Screen Time

Remembering All That, the Nick Show That Helped Connect Me to My Blackness

Photo illustration by Slate, Photos by ATTILA KISBENEDEK/AFP/Getty Images, Christopher Polk/Getty Images for FYF, Bryan Bedder/Getty Images, screen grab.

Screen Time is Slate’s pop-up blog about children’s TV, everywhere kids see it.

I grew up in a mostly white suburb, and my musical taste as a child reflected that: I enjoyed Disney singalongs and Ace of Base and obsessed over the Baby-Sitters Club movie soundtrack with my friends. But my musical taste also reflected my parents’ strictness. MTV was definitely not allowed, and neither was hip-hop. (That doesn’t mean that when I got a little older, I didn’t find ways to sneak them in.) A few contemporary R&B artists were played in my home, but by and large it was lots of oldies: Motown, Aretha, and—for reasons I still don’t quite understand—Rod Stewart.

So the 1994 premiere of Nickelodeon’s sketch comedy show All That changed my life. A hybrid of Saturday Night Live and In Living Color, but starring fresh-faced tweens and teens (including future SNL star Kenan Thompson), the show instantly set itself apart from other kids’ fare not named Sesame Street for its urban set décor and genuinely inclusive casting. There was no token member, no Lisa Turtle or Susie Carmichael—four out of seven of the performers were people of color, and the girls outnumbered the boys. And—even more strikingly—it embraced the growing influence that R&B and hip-hop had on the charts and the radio. It was the hippest kids’ show on television fresh out the box: Its infectious theme song was performed by TLC, who were just months away from releasing their blockbuster second album, CrazySexyCool. Each episode ended with a performance by a musical guest; For the first three seasons, those performers were overwhelmingly black.

I was 6 years old when All That premiered, and almost immediately it became appointment viewing every Saturday night, staying that way until I hit middle school. I didn’t recognize it then, but I’ve realized the show was the beginning of my education in the black music of the ’90s. To this day, I still associate “Candy Rain,” the classic jam from boy group Soul 4 Real, with their performance on Season 1. I first heard Monica and LL Cool J on All That. Ditto Aaliyah. These songs and artists were taking over the world, and they were what contemporary black cool was all about. For much of my early adolescence, I struggled with embracing my blackness as I lived and learned in overwhelmingly white environments, but All That planted the seeds for me to inhabit full-on pride later in life.

Looking back on the performances now, I’m surprised my parents didn’t call a moratorium on the show—perhaps they figured that it was a show on a children’s network clearly made for kids, so it couldn’t be too inappropriate. Honestly, a lot of it definitely went over my head. During Da Brat’s performance in the second episode, she sings her single “Fa All Y’all,” which includes the chorus “It’s the Brat-tat-tat-tat bustin’ out on tha-t’ass …” and a line about being “quick to pull the trigger.” (She did clean up the third verse’s lyrics significantly for the kids’ audience, though—no “fine-ass dank” or “bitches.”)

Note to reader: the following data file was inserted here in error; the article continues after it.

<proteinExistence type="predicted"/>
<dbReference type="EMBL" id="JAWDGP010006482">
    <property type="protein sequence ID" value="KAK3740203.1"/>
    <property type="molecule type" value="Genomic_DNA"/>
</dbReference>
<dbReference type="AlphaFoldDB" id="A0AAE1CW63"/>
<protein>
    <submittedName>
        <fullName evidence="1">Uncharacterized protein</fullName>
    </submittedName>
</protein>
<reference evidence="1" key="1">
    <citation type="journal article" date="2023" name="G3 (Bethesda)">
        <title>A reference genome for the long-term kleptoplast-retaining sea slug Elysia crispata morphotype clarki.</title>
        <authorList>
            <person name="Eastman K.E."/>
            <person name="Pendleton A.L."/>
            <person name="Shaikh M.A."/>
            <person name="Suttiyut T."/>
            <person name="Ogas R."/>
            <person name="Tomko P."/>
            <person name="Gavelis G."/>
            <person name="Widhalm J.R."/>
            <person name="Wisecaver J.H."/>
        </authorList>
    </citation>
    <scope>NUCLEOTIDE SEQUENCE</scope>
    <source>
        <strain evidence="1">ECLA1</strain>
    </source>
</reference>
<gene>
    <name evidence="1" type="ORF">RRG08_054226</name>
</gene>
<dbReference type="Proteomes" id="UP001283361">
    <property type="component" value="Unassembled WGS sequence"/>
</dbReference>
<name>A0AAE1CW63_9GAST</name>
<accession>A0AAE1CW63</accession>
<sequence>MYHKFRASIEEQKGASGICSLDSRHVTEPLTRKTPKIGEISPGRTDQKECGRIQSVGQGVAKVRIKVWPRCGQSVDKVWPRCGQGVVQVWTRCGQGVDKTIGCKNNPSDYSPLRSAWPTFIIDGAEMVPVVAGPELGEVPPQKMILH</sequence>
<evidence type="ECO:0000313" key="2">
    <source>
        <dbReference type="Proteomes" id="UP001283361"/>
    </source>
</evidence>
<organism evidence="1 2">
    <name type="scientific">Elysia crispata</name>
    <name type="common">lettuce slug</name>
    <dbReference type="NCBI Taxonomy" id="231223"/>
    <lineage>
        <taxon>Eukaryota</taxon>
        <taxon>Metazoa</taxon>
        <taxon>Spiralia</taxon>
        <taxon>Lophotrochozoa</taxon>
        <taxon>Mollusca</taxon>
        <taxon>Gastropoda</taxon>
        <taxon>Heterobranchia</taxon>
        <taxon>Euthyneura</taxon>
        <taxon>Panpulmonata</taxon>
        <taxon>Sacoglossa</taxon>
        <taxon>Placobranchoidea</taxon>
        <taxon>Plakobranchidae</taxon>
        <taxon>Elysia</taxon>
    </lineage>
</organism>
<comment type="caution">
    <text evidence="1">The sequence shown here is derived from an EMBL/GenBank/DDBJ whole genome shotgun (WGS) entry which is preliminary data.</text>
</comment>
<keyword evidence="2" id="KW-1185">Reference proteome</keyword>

And rewatching then–15-year-old Aaliyah’s early performance of the R. Kelly–produced “Age Ain’t Nothing But a Number” now makes me feel more than a bit uncomfortable. But it’s also a really cool blast from the past to see her a few years later and a much more polished performer, singing her enduring “One in a Million.” In 1997, she hadn’t yet reached the mainstream success of “Try Again,” but to many people in the black community at the time, she was everything. Once I saw her on All That, I knew what everyone was talking about.

Who else did I meet in those early years? Nas, rapping a cleaned-up version of the “Street Dreams” remix; the OG Destiny’s Child lineup, singing “No, No, No.” All That even managed to get Outkast, in their prime, to perform “Rosa Parks.”

I was still a devoted watcher in Season 4, when a perceptible shift began. Sprinkled in with Dru Hill, Missy Elliott, and Busta Rhymes were Robyn (in her teen-pop years), the Spice Girls, and the Backstreet Boys. And just as the show had cannily understood a few years earlier that hip-hop and R&B were what the kids were craving, All That seemed to anticipate the late-’90s girl group/boy group era. Over time, the lineup slowly swung more heavily in this direction—“Oops”-era Britney, NSYNC, and even Celine Dion(!). I was not immune to the trend, and I listened to all of these artists at one point or another. But I would have encountered NSYNC anyway in the sixth grade, considering everyone at my elementary school was obsessed with them. I wouldn’t have met Busta or Missy, though, without All That. And though I doubt this was the intent of the two white guys who created the show, the chance to sit my booty on the ground or in a chair every week soaking up a landmark era in black music laid the foundation for the deep connection and affinity I now feel every time I’m amongst a crowd of black people, and we’re all singing and dancing along to the same beloved songs.